The United States, a terrorist nation
by Robert Jensen
Department of Journalism
University of Texas
Austin, TX 78712
work: (512) 471-1990
rjensen@uts.cc.utexas.edu

copyright Robert William Jensen 1998

The Austin (TX) American-Statesman
Op/ed page, A-9
September 1, 1998

by Robert Jensen

U.S. officials and terrorism "experts" are filling the airwaves with talk of the threat that terrorism poses in the coming century. They have part of it right -- terrorism will remain a threat. What they forget, ignore or deny is that the biggest perpetrator of terrorism on the world scene is the United States.

The United States, a terrorist nation?

That may seem like an odd statement to many, maybe even lunatic. It may seem treasonous, perhaps even blasphemous. But it is, unfortunately, one of those painfully obvious truths that, as a nation, we rarely allow ourselves to understand. And, just as obvious, is the fact that we will continue to suffer the terrorist attacks of others until we come to terms with this.

There is no one widely accepted definition of terrorism, though I suspect many would agree that the core of the concept involves the intentional killing of civilians or military personnel to effect political change, outside the widely accepted conventions of warfare and international law.

In reality, the term is used in the United States with a footnote: Terrorism is that kind of killing, unless it is the United States pulling the trigger.

So, the bombings of our embassies in Kenya and Tanzania are quite rightly labeled terrorist attacks and, quite rightly, condemned. But our retaliatory attacks on a base in Afghanistan and a factory in Sudan are widely viewed here as heroic acts. Yet in legal terms, both sets of attacks are clearly outside international law. No matter how much administration officials obfuscate that reality, the U.S. cruise missile attacks were illegal under the UN charter, which allows for military action only in self-defense against an armed attack before the Security Council has a chance to act. The United States didn't even go through the motions of seeking Security Council action, as the charter requires in cases such as this. The administration's claim that this act of "self-defense" conforms to the UN charter is laughable, though widely accepted.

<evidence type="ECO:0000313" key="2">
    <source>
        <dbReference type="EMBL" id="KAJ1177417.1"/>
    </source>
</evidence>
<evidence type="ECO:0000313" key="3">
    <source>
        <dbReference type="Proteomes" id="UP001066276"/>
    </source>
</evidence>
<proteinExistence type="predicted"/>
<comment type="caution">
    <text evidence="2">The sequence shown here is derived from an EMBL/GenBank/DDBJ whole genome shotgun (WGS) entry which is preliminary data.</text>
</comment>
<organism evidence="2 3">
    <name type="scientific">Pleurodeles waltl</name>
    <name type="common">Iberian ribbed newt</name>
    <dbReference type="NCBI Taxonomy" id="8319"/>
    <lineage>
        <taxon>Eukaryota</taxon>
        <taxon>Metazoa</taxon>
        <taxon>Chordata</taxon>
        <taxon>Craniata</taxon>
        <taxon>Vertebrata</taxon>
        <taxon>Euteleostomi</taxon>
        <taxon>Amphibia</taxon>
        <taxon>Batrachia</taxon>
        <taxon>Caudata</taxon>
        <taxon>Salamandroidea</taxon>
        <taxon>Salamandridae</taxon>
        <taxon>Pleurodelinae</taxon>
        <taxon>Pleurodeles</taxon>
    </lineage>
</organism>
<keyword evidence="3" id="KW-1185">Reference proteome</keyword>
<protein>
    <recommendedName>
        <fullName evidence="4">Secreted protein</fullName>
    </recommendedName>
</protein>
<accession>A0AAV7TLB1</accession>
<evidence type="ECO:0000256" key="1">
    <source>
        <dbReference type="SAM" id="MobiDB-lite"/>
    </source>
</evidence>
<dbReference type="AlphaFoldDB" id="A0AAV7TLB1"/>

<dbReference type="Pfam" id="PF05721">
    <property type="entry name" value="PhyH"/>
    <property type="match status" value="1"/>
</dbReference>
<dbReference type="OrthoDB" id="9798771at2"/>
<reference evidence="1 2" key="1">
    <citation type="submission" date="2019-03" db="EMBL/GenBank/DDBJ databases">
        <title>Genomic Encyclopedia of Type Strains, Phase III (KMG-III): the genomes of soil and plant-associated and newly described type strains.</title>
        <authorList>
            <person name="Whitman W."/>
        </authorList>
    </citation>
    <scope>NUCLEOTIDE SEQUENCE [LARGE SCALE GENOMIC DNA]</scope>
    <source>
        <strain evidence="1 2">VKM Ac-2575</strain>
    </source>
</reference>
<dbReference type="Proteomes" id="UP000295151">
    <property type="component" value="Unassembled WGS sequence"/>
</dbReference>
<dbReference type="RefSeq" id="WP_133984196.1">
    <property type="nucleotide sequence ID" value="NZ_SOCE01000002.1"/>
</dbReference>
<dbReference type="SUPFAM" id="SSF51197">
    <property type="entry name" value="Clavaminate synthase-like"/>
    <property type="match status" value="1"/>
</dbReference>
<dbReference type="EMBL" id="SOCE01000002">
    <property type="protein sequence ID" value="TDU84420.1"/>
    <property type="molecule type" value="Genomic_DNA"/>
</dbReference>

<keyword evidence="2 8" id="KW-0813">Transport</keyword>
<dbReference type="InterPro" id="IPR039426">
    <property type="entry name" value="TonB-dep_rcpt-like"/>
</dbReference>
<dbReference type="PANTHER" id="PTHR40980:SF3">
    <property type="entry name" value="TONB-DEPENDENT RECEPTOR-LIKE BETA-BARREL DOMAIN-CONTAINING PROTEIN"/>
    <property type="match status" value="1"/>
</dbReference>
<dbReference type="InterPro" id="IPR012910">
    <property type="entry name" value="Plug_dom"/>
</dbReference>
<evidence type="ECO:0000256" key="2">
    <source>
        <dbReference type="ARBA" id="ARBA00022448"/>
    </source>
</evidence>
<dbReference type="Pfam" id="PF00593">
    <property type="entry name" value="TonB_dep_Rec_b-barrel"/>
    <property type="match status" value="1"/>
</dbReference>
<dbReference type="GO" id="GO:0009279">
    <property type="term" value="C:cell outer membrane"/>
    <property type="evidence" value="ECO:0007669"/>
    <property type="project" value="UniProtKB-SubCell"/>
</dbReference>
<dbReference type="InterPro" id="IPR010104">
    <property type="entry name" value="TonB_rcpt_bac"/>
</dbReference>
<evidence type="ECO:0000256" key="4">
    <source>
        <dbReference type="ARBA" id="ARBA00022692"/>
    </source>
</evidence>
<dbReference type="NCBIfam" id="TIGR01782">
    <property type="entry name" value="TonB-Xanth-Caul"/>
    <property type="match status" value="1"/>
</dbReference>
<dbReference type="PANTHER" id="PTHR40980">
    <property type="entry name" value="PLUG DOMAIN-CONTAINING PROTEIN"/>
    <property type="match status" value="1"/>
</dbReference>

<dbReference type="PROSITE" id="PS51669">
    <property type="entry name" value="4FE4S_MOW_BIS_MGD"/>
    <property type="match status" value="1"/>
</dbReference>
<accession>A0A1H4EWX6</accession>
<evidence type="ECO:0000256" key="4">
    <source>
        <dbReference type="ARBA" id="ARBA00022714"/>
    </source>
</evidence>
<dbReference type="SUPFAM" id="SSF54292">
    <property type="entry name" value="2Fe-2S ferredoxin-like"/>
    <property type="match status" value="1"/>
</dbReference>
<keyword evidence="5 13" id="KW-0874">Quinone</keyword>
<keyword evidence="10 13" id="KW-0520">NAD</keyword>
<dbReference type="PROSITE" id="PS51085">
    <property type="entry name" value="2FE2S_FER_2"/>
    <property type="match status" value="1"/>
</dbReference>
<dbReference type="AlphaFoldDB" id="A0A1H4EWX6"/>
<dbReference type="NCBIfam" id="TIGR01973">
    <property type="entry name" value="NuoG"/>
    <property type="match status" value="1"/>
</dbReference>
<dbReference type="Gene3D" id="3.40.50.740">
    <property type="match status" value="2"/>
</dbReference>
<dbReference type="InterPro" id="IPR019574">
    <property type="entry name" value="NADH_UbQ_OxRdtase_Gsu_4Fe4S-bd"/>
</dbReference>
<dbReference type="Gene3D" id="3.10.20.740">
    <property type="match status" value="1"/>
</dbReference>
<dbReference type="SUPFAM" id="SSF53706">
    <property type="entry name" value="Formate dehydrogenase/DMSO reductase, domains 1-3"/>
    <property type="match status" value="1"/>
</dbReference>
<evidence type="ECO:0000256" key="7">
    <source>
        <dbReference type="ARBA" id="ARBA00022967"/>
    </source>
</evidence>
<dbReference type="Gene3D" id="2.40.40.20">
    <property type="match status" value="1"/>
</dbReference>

This is nothing new in U.S. history, especially in the post-World War II era. When the UN and international law are useful in pursuing policy, we are happy to use them. When they become annoyances that stand in the way of policy, we ignore them.

In its attack on South Vietnam, the United States bombed civilians, drenched the country in chemicals to destroy crops, and engaged in terrorist counterinsurgency campaigns to eliminate political opposition. Three different administrations engaged in these blatant violations of international law.

When the World Court handed down a judgment in 1986 that the United States had violated international law in its support of the contra's terrorist attack on Nicaragua, the Reagan administration simply refused to acknowledge the court's jurisdiction.

When the Bush administration planned the illegal invasion of Panama to arrest its dictator (and former CIA employee) Manuel Noriega in 1989, they felt the need to call it "Operation Just Cause" in a vain attempt to hide the obvious. Two years later in the Gulf War, the Bush administration pushed the violations of international law to even more murderous levels with the indiscriminate bombing of civilians areas, willful destruction of civilian infrastructure, and killing of retreating soldiers in Iraq.

The Clinton administration, first with its illegal missile attack on Iraq in 1993 and now with the most recent strikes, is the most recent U.S. regime to join this hall of shame.

The list could go on and on, covering U.S. overt and covert actions in Latin America, Southeast Asia, and the Middle East. And that's before we get to the actions of client regimes and private terror armies that have been backed by the United States.

In the debate this past summer over the configuration of an international criminal court, the United States repeatedly defended its opposition to a strong court by saying it did not want its military personnel hauled in front of such a court on "frivolous charges." The victims of past U.S. terrorism can easily attest to the fact that our sins are hardly frivolous.

None of these remarks, of course, should be taken as support of or rationalizations for terrorist acts committed by other nations or individuals. Nor is it an attack on the front-line military personnel who fought in these conflicts. I want only to suggest that if our actions in the world are to have any moral force, consistent application of international law to our own actions is a minimal requirement.
 
Jensen is a journalism professor at the University of Texas at Austin. He can be reached at rjensen@uts.cc.utexas.edu.
 

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